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Trevor Baxter (18 November 1932 – 16 July 2017) was a British actor and playwright. He was educated at Dulwich College and the Royal Academy of Dramatic Art.

Trevor Baxter
Born(1932-11-18)18 November 1932
Lewisham, London, England
Died16 July 2017(2017-07-16) (aged 84)
OccupationActor, playwright

Early yearsEdit

A postal worker's son,[1] Baxter was born in Lewisham, London, England, and was educated at Dulwich College and the Royal Academy of Dramatic Art.[2]


His credits include: Adam Adamant Lives!, Z-Cars, Maelstrom, Thriller, The New Avengers, Jack the Ripper, (1988) The Barchester Chronicles (1982) An Englishman Abroad (1983) and Doctors. He is known for his appearance in the Doctor Who serial The Talons of Weng-Chiang (1977) as Professor George Litefoot and in 1978 in Rumpole of the Bailey. He reprised his role of Professor Litefoot in an episode of audio series, Doctor Who: The Companion Chronicles: The Mahogany Murderers. The following year he was Professor Litefoot again for a continuing series of Jago & Litefoot.

Trevor Baxter worked with the Royal Shakespeare Company (RSC) and in the West End, toured Shakespeare in South America with Sir Ralph Richardson, and also appeared in the US in David Mamet's A Life in the Theatre at Shakespeare Santa Cruz in 1986. He appeared in many films including Nutcracker (1983), Parting Shots (1999), Sky Captain and the World of Tomorrow (2004) and Van Wilder: The Rise of Taj (2006).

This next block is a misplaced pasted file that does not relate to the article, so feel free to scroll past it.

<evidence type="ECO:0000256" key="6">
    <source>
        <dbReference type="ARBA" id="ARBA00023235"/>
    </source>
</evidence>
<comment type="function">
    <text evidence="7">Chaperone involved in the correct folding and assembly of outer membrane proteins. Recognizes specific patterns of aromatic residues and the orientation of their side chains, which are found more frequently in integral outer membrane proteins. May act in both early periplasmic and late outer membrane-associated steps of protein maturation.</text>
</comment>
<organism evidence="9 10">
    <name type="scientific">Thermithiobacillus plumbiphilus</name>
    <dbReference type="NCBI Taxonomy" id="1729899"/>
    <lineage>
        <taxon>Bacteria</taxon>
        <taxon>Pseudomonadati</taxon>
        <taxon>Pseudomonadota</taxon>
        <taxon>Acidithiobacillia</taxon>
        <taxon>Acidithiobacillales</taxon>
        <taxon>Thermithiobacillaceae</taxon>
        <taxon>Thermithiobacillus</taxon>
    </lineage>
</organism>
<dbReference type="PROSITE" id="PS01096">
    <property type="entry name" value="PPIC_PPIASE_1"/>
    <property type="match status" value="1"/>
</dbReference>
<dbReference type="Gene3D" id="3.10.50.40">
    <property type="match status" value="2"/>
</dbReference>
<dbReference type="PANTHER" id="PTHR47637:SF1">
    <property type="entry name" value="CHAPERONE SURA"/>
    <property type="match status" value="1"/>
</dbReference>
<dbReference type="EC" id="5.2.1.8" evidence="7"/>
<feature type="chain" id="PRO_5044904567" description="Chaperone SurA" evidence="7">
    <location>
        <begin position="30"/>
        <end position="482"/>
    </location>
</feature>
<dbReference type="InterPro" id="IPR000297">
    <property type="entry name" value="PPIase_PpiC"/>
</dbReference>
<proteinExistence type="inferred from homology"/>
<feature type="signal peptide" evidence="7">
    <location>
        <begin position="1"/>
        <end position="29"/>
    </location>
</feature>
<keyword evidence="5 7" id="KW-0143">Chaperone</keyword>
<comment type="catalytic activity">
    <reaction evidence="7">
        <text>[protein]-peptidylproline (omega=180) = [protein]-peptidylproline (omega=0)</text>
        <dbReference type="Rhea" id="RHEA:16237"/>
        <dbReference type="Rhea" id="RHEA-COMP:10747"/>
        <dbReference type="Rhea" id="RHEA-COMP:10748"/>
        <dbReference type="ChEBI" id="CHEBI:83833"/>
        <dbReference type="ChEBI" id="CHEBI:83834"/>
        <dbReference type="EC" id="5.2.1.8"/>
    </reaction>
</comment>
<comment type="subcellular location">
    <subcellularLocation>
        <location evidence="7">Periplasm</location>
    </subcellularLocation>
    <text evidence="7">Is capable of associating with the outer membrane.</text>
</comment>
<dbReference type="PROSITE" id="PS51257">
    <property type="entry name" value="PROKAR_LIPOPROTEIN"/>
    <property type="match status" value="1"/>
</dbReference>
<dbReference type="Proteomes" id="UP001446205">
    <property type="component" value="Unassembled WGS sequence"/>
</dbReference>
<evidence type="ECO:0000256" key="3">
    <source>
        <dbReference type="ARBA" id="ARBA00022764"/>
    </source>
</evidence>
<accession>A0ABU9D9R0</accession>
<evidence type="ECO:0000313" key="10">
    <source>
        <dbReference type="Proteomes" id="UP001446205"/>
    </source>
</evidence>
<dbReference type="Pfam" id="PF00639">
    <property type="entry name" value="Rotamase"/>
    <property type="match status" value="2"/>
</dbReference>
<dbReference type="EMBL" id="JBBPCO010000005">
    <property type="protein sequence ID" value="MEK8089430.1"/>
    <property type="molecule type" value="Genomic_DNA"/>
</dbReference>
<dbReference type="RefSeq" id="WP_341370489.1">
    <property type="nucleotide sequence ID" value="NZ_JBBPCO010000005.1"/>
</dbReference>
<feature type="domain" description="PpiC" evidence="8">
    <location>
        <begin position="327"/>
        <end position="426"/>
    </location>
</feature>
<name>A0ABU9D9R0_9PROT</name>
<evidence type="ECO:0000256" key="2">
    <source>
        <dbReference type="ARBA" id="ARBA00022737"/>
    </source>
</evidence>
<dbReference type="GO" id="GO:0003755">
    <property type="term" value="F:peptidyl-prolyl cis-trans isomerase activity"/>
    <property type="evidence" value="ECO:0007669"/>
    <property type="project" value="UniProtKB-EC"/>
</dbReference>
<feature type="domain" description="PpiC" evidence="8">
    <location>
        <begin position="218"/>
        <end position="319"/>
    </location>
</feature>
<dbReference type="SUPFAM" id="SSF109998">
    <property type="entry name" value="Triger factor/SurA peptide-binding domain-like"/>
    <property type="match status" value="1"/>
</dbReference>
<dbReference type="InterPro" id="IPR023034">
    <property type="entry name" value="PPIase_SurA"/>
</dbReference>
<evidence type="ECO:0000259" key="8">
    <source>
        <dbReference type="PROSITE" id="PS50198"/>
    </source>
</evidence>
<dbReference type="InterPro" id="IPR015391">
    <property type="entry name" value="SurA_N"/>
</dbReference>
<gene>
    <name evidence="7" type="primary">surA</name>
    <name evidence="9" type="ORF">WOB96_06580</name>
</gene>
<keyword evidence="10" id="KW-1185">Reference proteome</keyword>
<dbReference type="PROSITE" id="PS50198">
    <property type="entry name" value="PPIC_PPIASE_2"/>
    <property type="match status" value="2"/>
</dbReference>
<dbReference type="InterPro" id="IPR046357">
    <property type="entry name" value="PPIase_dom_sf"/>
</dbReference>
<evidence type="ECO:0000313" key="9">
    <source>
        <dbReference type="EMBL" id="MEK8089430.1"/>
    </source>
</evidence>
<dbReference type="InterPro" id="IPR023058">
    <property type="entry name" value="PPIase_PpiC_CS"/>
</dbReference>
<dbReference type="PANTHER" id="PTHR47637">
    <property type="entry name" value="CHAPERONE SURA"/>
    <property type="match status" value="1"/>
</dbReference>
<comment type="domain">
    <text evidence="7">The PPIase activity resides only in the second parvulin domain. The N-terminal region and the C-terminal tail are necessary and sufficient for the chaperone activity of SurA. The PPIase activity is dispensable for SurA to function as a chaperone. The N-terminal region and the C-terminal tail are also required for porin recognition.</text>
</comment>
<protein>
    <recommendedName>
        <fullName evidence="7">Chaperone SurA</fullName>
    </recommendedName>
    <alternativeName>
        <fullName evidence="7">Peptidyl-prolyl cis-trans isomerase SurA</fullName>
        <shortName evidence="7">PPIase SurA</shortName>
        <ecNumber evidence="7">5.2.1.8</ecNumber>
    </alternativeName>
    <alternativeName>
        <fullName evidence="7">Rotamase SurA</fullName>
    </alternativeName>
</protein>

He also wrote a number of plays [3] including Lies, The Undertaking, and Office Games. His play Ripping Them Off was given its first performance at the Warehouse Theatre Croydon on 5 October 1990, directed by Ted Craig and designed by Michael Pavelka. The cast consisted of: Ian Targett (Graham), Angus Mackay (Revd. Parkinson), Caroline Blakiston (Grace), Annette Badland (Hilda), Frank Ellis (Julian), Ewart James Walters (Max), Anthony Woodruff (Pauken), Ian Burford (Inspector Sands), Richard Clifford (Jeff) and C.P. Grogan (Susanna).

In 2003, he adapted Oscar Wilde's novella The Picture of Dorian Gray for the stage, followed in March 2005 by a touring version of Wilde's short story, Lord Arthur Savile's Crime, revived in January 2010 at the Theatre Royal Windsor, starring Lee Mead in the title role.

Baxter continued to record Doctor Who audio dramas for Big Finish Productions as Professor Litefoot, having completed thirteen series.

On 17 July 2017, it was announced that Trevor Baxter had died the previous day. The cause of death was not made public.[4]


Year Title Role Notes
1961 Seven Keys Police constable Uncredited
1966 A Man for All Seasons 1st Man Uncredited
1982 Nutcracker Charlie Barker
1987 Ping Pong Priest in Church
1998 Parting Shots Maitre d'
2004 Sky Captain and the World of Tomorrow Dr. Jennings
2006 Van Wilder: The Rise of Taj Sir Wilfred Owen (final film role)


  1. ^ Hadoke, Toby (July 28, 2017). "Obituary - Trevor Baxter, actor known for cult role in Doctor Who". The Herald. Archived from the original on 23 October 2017. Retrieved 23 October 2017.
  2. ^ Lentz, Harris III (September 2017). "Trevor Baxter, 84". Classic Images (507): 49.
  3. ^ "Trevor Baxter- Playwright Dramatist". 2003-04-23. Retrieved 2017-07-17.
  4. ^ Doctor Who News: Trevor Baxter 1932-2017

External linksEdit